When Ellen DeGeneres was asked to deliver a commencement address to 2009 graduates of Tulane University in her hometown of New Orleans, she offered the following advice: “Follow your passion, stay true to yourself, never follow someone else’s path…unless you’re in the woods, and you’re lost, and you see a path, then by all means, you should follow that." While that’s funny (because Ellen, duh), it’s also applicable to more than just recent college grads embarking on their job search. Most of us removed from the days of ramen noodles and Keystone Light (well… maybe we’re still enjoying a Key Light or two) have been working real jobs—or whatever passes for a real job these days—for years now, and are intimately familiar with how easy it is to feel lost in the woods, following someone else’s path.
Instead of settling for the status quo, we thought now is as good a time as any to offer up some advice on how to empower yourself to follow your own path.
What exactly do you want out of life? (It’s a loaded question, we know.) This is not something you can expect to answer this second, tonight as you’re trying to fall asleep, or even in the next few days. But, it’s a question worth mulling over if you want to get a sense of what job fulfillment looks like to you. Are you doing what you want to be doing, and if not, how do you get there?
Setting goals is the first step in crafting your plan for finding professional meaning. Once you know where you’re going, you can work backwards to figure how to get there. Everyone sets different goals, but the key is to ladder up. If you set short, medium, and long-term goals, they’ll start to complement one another. A long-term career goal (think of that as the answer to the classic workplace question, “Where do you see yourself in five years?”) can seem daunting when it’s simply a final step in a natural progression. Have you heard of that Texas-based steakhouse that offers a free 72 oz. steak to anyone who can finish it within an hour? How do you think people meet (and beat) the challenge? Real simple: small bites.
If your next big career move lies in a long-term goal, find a productive (and healthy) way to bide the time between now and then—think short-term pain for long-term gain. Some ideas to make the best of “making do:”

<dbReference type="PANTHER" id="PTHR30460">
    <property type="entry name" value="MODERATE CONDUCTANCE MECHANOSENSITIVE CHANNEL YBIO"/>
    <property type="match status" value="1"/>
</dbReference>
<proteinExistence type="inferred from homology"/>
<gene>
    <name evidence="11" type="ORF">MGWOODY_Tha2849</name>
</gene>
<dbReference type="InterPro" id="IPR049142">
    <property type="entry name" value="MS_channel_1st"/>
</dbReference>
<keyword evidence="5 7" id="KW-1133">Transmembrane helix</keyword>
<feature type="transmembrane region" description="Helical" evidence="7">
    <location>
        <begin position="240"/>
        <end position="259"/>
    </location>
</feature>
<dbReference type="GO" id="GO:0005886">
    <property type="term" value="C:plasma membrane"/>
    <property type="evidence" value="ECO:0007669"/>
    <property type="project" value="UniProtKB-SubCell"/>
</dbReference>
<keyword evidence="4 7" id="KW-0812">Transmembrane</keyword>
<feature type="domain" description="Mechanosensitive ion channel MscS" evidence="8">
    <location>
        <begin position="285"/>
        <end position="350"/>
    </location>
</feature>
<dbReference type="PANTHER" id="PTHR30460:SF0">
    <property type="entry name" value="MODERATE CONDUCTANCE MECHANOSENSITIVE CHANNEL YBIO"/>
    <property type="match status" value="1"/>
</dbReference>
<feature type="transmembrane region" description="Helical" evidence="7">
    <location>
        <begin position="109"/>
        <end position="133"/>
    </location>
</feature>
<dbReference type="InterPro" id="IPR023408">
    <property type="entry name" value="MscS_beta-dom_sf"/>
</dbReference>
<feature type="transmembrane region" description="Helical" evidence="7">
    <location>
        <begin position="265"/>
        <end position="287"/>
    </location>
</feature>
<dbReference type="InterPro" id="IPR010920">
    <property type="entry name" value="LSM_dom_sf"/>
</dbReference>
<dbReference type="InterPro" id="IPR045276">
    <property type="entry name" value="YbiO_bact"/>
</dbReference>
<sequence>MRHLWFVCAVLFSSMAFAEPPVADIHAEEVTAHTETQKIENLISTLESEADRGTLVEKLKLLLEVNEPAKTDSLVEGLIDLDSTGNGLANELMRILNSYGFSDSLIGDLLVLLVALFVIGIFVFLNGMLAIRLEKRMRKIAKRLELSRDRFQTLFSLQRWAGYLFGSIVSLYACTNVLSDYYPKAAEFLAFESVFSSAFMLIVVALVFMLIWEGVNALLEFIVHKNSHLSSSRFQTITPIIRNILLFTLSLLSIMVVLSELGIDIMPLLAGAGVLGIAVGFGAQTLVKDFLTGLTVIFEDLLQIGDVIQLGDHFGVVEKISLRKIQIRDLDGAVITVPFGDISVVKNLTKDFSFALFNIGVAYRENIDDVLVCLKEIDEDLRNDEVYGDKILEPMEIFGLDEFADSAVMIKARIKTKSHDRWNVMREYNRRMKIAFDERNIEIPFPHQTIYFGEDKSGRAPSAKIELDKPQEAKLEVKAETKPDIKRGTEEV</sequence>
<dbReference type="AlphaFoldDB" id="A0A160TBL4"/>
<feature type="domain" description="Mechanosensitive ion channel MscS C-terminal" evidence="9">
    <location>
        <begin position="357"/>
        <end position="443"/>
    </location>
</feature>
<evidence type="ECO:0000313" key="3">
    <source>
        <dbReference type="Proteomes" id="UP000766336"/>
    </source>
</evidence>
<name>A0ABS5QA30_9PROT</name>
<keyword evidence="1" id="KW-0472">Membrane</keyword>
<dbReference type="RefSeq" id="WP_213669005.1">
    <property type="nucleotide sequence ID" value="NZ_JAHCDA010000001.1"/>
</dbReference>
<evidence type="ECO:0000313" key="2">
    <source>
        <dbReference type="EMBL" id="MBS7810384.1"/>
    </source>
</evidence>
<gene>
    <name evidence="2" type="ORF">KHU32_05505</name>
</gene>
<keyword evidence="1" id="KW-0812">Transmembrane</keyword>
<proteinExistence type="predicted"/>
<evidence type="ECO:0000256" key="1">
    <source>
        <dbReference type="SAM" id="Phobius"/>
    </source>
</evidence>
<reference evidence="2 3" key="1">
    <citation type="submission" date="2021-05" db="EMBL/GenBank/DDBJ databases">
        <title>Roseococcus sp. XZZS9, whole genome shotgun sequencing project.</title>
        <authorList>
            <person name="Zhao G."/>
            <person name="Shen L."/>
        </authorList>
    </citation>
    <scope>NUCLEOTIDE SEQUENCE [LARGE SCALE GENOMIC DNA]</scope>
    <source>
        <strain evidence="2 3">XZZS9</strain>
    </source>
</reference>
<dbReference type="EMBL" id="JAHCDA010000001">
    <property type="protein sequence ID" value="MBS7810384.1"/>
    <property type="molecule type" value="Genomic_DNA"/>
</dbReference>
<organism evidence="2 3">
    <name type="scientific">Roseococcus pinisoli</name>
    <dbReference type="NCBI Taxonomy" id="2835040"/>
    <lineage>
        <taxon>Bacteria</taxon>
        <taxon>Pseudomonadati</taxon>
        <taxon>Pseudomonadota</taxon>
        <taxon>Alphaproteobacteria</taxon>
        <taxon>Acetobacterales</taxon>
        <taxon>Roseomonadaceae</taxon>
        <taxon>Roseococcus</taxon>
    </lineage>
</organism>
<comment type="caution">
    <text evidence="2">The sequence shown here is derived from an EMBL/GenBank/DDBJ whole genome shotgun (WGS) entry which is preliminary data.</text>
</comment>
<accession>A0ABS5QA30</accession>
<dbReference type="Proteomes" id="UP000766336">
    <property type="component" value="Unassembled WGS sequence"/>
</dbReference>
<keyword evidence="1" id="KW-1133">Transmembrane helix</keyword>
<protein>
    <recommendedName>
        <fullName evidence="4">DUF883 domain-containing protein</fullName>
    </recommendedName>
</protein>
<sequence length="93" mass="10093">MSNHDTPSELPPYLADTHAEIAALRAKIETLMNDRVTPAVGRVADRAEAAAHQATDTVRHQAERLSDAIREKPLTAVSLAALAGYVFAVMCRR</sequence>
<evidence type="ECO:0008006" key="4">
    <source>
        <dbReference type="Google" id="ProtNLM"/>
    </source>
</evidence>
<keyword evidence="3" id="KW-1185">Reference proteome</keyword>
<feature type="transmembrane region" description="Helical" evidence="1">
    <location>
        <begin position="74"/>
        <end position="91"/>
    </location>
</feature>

- Professional development: We’re not talking about trainings and other development tasks required for your job. While it may take away from play time, look into how you can learn new skills that will make you more fulfilled today (and more marketable tomorrow). This can be something as big as going back to school to get a new degree or certificate, or just taking advantage of the myriad free online learning resources.
- Realize you’re not alone: We’re not saying you hate your job (well, maybe it depends on the day), but whatever conflicting feelings you might have, know that you’re not alone. Radical Candor, a new podcast we’re a fan of, addresses “how not to hate the boss you have, or be the boss you hate,” so whether you’re in management, or just a lowly worker bee, they’ve got something for you. Both of the hosts have a strong managerial background, and inject plenty of humor and learnings into each segment.
- Take a risk or two: This one might be the hardest tip, but could provide the biggest reward. While many public employees’ pay scales may be predetermined, there are other ways to improve your situation in the workplace. Maybe there’s a project that’s been languishing that you can help move along quickly; or maybe there are areas where you could provide expertise, but you’ve been afraid to step on any toes. Shrug off your fears and anxieties, and step outside of your comfort zone. Better yet, go ahead and ask for that raise (or go the extra mile so you’re sure to be in line for a larger merit pay increase down the road) or promotion.
Own your job performance
We all find ourselves in a rut from time to time. Maybe it’s just been going in to work every day and doing the bare minimum, or allowing a negative mindset to drive our emotional well-being. Whatever you’re doing to dig that rut a little deeper every day, stop it. Of course, it’s easier said than done, but it’s a critical first step. Sometimes all we need to do is press the reset button, and attempt to start anew. Take it one day at a time, and don’t be discouraged if you fall back into your old routines. After all, the difference between a rut and a path is the final destination.
Do you have any strategies for getting job fulfillment now or in the future? Share them with us!